Get Vaccinated or Families Lose Pensions, Local Chinese Authorities Say

by EditorK

In a bid to improve vaccination rates, local authorities in China are punishing entire families if one member refuses to receive jabs against the CCP (Chinese Communist Party) virus.

Officials from several counties and cities governments said they will stop giving pensions and medical aid to the unvaccinated. Authorities will also bar unvaccinated individuals from visiting schools, workplaces, or other areas outside their homes, such as shops, banks, and libraries.

Moreover, related family members, even the vaccinated, could suffer.

In two provinces, children can not return to school if parents fail to provide proof that the entire two generations in a family received jabs. Local governments in the northern Liaoning and central Henan provinces published the announcement, worded similarly as the ban to individuals.

In Liaoning Province’s Huludao city, authorities require all students, from kindergarten to vocational schools, to present vaccination proof for all family members. The list includes parents, all grandparents, siblings over 12 years old, and temporary guardians. Otherwise, children will not be allowed to go back to school in autumn, according to a statement released on Aug. 25.

In Henan Province, Zhengyang county officials withdrew a similar requirement on Aug. 26 after it met with Chinese state broadcaster CCTV’s backlash.

But similar content from other provinces, including southern Guangxi Province, is still on its official website.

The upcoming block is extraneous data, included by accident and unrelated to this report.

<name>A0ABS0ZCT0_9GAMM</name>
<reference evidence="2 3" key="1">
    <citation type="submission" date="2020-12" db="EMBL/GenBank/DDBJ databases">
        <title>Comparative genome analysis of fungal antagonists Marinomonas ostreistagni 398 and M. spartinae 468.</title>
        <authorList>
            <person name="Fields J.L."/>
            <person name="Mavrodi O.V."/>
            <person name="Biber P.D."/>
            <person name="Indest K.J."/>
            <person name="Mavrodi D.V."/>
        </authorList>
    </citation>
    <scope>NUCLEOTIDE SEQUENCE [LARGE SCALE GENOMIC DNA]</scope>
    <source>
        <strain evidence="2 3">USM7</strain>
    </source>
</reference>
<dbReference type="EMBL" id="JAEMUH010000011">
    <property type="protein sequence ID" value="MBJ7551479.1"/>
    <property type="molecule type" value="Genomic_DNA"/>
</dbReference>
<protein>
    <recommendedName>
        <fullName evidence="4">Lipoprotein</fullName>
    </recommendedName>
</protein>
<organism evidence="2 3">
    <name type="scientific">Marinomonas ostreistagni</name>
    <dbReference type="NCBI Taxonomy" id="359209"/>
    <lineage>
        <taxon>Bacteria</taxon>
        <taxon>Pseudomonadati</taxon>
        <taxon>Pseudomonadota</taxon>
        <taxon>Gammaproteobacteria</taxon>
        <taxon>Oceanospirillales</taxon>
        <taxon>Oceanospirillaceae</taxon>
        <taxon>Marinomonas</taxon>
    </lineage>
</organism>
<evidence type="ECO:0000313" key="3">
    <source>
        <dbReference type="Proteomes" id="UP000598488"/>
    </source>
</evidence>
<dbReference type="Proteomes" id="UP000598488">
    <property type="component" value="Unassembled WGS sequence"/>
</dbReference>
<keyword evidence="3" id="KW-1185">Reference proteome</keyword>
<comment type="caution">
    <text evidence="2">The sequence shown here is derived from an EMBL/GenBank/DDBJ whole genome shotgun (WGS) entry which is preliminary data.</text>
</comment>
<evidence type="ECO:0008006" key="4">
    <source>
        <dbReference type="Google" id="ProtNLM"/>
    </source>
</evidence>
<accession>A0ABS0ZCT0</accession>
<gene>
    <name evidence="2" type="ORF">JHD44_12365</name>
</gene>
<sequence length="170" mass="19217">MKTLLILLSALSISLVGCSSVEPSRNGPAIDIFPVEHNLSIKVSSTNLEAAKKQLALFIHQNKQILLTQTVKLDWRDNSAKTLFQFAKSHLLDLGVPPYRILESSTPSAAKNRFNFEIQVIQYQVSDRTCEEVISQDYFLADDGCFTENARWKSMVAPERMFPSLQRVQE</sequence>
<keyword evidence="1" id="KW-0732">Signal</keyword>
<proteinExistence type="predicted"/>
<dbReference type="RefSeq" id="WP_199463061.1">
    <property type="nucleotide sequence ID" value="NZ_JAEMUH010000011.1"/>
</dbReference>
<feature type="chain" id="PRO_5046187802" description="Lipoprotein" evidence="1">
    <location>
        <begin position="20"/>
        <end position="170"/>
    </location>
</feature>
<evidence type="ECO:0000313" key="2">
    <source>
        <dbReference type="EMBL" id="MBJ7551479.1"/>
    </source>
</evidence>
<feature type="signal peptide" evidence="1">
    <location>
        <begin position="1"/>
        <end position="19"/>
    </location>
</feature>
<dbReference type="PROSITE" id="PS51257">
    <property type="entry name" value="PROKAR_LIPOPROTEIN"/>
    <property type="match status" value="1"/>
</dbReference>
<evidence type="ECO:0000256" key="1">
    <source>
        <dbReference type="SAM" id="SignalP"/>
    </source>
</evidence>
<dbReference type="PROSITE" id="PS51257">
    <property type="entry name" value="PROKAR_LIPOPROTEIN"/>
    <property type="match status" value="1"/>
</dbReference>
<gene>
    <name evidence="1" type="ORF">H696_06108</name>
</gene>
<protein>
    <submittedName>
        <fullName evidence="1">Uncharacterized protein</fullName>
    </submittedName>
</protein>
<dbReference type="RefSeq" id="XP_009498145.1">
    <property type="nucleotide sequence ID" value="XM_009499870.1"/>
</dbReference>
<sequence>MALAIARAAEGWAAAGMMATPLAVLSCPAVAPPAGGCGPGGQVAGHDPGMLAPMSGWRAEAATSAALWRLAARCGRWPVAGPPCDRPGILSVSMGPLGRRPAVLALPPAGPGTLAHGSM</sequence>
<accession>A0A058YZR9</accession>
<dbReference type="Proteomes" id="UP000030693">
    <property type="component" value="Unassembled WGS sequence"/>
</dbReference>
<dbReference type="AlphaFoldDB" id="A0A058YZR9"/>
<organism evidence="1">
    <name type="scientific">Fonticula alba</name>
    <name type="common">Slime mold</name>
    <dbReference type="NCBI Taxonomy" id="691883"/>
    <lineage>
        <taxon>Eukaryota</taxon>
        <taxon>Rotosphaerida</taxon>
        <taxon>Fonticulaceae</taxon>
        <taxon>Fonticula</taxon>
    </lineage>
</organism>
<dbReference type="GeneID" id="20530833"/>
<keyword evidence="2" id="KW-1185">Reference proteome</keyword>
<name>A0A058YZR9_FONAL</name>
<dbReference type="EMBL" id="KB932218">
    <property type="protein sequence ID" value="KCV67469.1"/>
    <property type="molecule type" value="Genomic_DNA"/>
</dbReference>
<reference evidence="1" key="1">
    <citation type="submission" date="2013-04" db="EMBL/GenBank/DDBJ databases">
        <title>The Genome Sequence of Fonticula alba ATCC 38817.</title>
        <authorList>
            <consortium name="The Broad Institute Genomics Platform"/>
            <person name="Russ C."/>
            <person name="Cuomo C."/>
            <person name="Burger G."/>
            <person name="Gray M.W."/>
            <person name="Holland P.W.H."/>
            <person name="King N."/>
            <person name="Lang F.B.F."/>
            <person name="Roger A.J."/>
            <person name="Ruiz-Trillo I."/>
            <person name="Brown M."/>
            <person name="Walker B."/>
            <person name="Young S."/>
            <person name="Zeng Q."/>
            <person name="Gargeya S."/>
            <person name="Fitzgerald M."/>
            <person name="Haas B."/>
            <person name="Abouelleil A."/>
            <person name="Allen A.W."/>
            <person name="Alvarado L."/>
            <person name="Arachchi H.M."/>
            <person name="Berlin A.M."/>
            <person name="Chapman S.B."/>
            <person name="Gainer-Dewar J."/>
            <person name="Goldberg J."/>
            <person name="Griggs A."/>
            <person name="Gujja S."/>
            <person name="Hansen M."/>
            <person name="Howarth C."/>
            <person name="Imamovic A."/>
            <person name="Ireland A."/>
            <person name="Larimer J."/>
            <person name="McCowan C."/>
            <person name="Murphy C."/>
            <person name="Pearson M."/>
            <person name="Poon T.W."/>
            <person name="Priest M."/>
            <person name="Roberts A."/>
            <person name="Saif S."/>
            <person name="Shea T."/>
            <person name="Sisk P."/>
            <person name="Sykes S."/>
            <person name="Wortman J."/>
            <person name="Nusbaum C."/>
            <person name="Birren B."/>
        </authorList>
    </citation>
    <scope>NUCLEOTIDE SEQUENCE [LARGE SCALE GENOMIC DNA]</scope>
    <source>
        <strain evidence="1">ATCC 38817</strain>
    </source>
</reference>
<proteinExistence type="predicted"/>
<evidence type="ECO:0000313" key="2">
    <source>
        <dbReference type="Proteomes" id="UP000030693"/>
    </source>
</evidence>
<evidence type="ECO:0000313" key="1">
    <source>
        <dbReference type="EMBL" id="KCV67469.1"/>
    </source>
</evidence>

Lower authorities who are directly responsible for persuading or pressuring residents to get vaccines have adopted harsher measures.

Officials of a residential community in China’s western Qinghai Province said if a resident “rejects vaccines,” other family members would not receive any forms of pensions, such as those for the disabled and low-income families, according to the state media outlet, The Paper.

Residents would be registered as rejectors if they cannot get medical statements to prove their physical conditions are unsuitable for vaccination, including pregnant and nursing women.

Other penalties include restricting going out of residential communities, suspending all offers for reference letters to school and employers, and denying applications for all personal projects.

“It’s only a bluff,” the director of the North Street community told The Paper, adding they have to achieve the tasked vaccination goal, according to the report on Aug. 25.

Zero Out the Unvaccinated

The community staff didn’t explain what the assigned task is or whether the directive is from the central government.

Nevertheless, recent notices suggest county and city authorities from at least ten provinces have launched a new campaign to reduce the unvaccinated figure to zero, ranging from the northern Inner Mongolia region to southern Sichuan Province.

Common requirements include “going to every household” to register and persuade unvaccinated residents. Some mention punishment for those who fail to achieve.

Top officials of government agencies, state-owned institutions, and companies could be punished if they fail to meet the target vaccination rate, according to a statement from municipal health authorities in Shanxi Province posted on Aug. 24. It said the vaccination rate should be over 91.2 percent in each institution before the next day.

People complained on social media platforms, including Twitter and Weibo, its counterpart in China, that officials repeatedly pressure them to get vaccines despite the claim that vaccination is voluntary.

Party chief of Huaibei city attributed the policy changes to China leader Xi Jinping, alleging that the goal is to get 1 billion vaccinated at the end of August and 1.1 billion at the end of October.

Dorothy Li

Dorothy Li

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